And it's not just good for catch 22. The monsters don't know the Ranger has Disruptive Strike, and they don't know the Barbarian has Guardian's Counter, and they don't know the Fighter has Strike Backs etc...



So the monster might take the attack against the PC who has it marked, so maybe WLMR goes off. Unless that attack is going to change the tide of battle, that scaling fire damage just isn't going to be worth it (without some way to mitigate the damage). I can say without much doubt that 9 out of 10 times, most DMs are not going to take that attack (depending on play style of course). If the feat was worded to deal damage when the creature chooses not to take the attack things would be much different. As is, I just don't see this as being useful except in very specific circumstances that won't be easy to setup.
All in all, it's basically waiting for a time when the enemy would be most advantageous in taking the attack (he shouldn't be granted this when he's surrounded by full-HP defenders, etc).  You pretty much have to wait for the timing to be right, which is actually very weird flavor for a Tiefling Invoker (I'm going to wait for the situation to look pleasing, instead of suggesting or coercing the enemy that attacking the enemy is good in the face of dire straits).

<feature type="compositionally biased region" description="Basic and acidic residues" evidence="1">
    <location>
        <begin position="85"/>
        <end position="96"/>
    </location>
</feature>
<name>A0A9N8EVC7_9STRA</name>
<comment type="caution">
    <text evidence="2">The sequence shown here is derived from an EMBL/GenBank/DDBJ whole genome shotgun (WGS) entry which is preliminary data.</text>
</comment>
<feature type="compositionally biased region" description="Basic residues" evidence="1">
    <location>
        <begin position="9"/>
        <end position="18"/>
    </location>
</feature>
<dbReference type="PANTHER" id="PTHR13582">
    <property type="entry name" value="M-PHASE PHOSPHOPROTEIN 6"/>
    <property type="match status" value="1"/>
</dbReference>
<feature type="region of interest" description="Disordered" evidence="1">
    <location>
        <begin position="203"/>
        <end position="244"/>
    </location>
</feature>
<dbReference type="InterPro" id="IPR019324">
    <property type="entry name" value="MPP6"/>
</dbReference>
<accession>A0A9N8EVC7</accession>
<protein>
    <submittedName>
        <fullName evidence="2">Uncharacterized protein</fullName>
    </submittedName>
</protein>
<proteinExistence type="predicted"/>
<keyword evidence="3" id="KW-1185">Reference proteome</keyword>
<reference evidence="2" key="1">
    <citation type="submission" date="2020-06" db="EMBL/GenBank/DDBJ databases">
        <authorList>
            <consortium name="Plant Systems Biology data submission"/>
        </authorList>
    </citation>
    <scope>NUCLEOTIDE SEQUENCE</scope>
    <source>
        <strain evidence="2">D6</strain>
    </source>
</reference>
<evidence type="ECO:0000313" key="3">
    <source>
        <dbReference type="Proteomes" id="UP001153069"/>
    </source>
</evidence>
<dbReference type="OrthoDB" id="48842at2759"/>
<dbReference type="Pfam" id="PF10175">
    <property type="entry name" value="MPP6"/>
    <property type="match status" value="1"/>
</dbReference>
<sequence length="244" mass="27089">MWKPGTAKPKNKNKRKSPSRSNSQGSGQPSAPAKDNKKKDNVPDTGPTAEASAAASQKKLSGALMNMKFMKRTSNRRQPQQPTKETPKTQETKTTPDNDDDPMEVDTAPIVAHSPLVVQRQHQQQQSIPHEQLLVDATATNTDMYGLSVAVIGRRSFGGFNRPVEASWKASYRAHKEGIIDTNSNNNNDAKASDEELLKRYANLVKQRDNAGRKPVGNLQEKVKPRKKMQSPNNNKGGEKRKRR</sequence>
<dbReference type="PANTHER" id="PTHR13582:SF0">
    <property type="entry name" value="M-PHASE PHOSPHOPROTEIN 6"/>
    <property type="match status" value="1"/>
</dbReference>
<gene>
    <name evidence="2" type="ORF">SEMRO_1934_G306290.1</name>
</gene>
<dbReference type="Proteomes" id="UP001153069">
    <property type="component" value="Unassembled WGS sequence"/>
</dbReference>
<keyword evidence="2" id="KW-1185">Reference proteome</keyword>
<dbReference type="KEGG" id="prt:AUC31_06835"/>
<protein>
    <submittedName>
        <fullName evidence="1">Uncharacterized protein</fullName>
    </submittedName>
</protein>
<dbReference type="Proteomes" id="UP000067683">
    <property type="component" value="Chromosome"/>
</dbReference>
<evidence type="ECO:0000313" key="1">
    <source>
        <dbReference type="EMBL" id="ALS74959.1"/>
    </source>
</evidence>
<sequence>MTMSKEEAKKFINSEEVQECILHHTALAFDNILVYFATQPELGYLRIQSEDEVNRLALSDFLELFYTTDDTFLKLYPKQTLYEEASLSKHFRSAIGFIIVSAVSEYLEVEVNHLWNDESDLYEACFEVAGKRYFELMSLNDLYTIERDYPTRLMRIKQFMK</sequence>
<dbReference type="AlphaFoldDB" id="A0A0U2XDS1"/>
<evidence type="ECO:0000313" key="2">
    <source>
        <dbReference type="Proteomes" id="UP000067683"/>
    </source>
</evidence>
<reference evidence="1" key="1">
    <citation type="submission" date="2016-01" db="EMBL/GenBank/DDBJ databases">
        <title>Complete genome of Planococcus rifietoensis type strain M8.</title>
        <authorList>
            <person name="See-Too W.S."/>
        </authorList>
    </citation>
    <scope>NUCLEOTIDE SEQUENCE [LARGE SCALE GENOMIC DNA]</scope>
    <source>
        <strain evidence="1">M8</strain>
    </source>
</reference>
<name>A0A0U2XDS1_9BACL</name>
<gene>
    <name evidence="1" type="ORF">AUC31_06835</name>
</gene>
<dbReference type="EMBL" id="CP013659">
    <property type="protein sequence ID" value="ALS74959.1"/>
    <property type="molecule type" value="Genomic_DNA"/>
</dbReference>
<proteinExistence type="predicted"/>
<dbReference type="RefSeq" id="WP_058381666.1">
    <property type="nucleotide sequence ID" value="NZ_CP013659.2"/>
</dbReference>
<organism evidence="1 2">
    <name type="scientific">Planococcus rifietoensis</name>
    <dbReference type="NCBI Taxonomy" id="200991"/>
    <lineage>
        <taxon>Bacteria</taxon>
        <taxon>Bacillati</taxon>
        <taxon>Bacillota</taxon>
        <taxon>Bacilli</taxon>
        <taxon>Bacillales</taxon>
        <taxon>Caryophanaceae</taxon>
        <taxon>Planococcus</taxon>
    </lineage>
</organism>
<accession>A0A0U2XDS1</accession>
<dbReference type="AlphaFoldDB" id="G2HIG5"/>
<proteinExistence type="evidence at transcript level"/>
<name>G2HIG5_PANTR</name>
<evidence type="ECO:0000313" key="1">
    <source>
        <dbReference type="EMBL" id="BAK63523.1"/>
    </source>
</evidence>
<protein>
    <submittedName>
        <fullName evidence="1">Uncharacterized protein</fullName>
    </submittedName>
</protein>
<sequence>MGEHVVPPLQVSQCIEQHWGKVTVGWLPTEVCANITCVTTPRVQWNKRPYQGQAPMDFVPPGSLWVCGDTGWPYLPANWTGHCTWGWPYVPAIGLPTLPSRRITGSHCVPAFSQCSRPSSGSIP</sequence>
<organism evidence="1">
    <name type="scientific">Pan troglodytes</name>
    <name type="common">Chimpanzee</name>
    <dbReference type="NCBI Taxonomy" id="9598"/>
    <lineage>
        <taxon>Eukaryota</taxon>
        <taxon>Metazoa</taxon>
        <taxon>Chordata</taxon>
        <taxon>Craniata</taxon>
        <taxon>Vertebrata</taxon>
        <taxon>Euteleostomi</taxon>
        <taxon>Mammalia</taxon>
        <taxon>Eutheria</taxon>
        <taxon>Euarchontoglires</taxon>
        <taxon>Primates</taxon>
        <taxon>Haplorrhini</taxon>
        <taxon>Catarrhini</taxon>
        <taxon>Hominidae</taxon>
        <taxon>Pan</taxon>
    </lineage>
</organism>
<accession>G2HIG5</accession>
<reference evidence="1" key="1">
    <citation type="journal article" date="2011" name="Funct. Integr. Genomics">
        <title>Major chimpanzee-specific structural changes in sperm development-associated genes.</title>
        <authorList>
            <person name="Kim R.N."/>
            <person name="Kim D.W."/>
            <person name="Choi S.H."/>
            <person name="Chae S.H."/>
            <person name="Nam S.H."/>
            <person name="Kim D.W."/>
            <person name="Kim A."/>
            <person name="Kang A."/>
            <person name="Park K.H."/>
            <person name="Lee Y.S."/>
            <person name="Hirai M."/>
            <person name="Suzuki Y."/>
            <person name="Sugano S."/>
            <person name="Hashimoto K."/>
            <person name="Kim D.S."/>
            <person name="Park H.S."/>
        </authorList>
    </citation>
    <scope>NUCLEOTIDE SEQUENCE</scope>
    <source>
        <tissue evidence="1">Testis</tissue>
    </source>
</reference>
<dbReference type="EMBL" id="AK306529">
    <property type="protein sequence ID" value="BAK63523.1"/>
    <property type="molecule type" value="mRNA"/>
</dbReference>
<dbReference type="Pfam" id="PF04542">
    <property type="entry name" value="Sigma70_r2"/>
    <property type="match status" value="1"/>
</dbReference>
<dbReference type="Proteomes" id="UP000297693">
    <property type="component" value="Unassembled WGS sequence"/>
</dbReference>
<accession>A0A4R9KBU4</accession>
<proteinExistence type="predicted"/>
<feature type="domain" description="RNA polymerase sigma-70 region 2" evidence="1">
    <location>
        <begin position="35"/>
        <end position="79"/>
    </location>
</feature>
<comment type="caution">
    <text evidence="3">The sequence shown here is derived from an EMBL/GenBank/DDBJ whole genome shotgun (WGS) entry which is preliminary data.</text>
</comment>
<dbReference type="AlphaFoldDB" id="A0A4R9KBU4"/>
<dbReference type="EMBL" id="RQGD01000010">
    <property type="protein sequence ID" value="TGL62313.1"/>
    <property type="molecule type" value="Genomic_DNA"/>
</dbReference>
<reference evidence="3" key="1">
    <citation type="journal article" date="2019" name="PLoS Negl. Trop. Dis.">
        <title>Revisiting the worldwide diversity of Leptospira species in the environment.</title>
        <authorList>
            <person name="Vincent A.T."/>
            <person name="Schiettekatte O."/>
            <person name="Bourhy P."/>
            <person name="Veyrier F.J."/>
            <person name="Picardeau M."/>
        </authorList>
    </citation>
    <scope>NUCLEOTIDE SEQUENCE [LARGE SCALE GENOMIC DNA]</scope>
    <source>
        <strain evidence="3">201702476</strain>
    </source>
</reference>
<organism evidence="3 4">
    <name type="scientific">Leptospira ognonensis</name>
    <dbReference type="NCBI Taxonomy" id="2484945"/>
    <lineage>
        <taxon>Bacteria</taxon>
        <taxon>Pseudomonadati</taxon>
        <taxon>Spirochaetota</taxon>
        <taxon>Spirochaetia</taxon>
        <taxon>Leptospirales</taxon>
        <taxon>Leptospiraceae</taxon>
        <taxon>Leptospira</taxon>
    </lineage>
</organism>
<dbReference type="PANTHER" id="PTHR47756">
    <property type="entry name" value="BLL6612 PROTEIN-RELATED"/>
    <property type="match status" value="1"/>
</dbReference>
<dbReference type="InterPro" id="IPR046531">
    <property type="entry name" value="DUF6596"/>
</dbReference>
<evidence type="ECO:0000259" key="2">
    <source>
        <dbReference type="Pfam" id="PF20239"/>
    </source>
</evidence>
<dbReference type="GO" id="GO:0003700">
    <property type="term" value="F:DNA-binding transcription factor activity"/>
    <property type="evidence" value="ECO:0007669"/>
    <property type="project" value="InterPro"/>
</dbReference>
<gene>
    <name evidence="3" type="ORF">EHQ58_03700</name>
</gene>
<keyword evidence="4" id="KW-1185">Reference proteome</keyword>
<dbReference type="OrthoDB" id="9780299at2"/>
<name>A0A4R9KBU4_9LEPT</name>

One of many situations in which this feat works out well
Step 1) Use Ancient Covenant of Nessus on a monster who is only adjacent to the fragile Ranger who has been turning it into mince meat.
Step 2) Monster attacks Ranger, because a) Ranger has to die, b) Ranger has low HP/poor defenses, and c) Monster isn't marked.
Step 3) Ranger uses Disruptive Strike, and monster misses. It also takes extra damage because of ACoN.

There are many situations in which a monster will think the extra attack is a good idea, and it will turn out to be a bad one. If your DM is cheating the monsters will not fall into your trap.

Co-author on AoA 2-3 and 4-1.

The only reason to use it is to grant an ally an extra basic attack. Fire resistance is a desirable stat anyway, so mitigating the damage is a fairly minor issue. Furthermore, if you pick the right ally to use it on, an extra basic attack is entirely capable of preventing that much damage from being dealt by monsters, resulting in a net gain.
Erachima you are correct, if the party is terribly built. As long as the party has the standard number of interrupt powers (i.e. lots) the situation I described can happen repeatedly.
At no point did anyone claim ACoN is a sky blue feat. It's at best black, and probably purple. The situational requirement for purple is of course that the party has optimized their power selection. 

Co-author on AoA 2-3 and 4-1.